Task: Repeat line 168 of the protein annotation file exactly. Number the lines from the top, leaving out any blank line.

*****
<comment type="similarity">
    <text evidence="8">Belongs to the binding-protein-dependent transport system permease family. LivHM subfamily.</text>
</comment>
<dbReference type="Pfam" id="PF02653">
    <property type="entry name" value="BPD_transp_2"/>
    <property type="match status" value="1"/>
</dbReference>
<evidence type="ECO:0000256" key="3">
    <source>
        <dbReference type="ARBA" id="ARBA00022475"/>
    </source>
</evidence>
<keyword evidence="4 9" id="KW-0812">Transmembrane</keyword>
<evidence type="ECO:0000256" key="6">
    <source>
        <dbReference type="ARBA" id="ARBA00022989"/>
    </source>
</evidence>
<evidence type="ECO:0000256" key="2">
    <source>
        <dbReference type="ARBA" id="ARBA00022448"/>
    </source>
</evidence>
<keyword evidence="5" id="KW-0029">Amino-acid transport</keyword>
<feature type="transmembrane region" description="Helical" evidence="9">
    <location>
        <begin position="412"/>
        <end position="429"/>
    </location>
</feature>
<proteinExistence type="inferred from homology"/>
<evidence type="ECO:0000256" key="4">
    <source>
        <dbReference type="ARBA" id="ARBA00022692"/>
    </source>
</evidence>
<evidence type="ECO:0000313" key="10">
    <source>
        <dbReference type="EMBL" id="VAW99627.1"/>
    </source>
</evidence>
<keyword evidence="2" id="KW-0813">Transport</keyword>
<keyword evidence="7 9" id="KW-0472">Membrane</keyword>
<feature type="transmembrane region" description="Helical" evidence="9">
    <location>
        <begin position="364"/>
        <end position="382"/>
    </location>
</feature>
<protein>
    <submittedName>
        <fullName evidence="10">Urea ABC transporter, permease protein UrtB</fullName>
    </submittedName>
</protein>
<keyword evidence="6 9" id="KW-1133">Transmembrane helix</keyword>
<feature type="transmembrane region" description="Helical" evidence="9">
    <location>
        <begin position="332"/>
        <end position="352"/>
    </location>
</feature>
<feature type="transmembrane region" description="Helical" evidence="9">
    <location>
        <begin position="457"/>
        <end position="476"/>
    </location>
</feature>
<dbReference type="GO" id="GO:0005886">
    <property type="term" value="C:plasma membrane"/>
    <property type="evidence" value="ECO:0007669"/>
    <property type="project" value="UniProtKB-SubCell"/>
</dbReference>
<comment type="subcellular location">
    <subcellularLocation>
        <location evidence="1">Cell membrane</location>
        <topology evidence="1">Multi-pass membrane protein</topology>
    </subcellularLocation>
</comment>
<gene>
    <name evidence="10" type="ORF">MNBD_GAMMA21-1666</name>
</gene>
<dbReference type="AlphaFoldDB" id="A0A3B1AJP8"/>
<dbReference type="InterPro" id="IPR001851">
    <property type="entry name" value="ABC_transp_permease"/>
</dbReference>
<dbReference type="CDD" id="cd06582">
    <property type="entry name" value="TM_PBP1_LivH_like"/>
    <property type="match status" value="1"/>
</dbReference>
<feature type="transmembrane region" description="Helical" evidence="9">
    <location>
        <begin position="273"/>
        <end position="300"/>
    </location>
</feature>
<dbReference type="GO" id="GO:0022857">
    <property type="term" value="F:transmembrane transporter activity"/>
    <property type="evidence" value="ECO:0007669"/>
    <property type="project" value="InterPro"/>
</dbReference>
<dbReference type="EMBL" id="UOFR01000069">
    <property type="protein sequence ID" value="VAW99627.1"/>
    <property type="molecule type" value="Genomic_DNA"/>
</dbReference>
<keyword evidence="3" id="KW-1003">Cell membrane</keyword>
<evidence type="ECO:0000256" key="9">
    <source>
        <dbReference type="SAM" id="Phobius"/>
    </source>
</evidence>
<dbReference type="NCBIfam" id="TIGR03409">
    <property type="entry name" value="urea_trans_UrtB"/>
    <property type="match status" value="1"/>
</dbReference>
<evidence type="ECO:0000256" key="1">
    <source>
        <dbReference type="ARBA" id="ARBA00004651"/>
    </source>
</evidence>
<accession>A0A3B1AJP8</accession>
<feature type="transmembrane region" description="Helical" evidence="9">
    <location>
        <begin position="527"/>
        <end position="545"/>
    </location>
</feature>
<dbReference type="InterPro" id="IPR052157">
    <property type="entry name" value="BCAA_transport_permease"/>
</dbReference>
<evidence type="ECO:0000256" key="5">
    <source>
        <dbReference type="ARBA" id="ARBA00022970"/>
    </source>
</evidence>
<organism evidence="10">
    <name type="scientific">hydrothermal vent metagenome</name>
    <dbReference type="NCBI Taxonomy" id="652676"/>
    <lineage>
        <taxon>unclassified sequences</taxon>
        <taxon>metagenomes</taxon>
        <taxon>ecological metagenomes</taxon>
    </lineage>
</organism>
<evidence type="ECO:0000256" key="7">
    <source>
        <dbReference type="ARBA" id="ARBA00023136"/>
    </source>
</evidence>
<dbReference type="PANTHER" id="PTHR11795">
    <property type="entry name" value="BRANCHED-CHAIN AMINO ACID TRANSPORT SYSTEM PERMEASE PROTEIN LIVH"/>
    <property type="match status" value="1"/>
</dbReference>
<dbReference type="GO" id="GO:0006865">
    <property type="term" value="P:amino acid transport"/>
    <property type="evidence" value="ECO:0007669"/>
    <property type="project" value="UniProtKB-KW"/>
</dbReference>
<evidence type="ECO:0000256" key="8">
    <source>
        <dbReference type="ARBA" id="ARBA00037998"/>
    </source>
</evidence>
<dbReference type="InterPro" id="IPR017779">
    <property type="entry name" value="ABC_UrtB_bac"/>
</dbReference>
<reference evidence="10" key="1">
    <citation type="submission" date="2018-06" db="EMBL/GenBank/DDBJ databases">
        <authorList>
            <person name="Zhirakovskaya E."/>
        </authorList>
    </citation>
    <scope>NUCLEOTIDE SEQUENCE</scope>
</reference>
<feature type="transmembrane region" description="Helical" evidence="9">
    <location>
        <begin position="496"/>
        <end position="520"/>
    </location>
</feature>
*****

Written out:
        <authorList>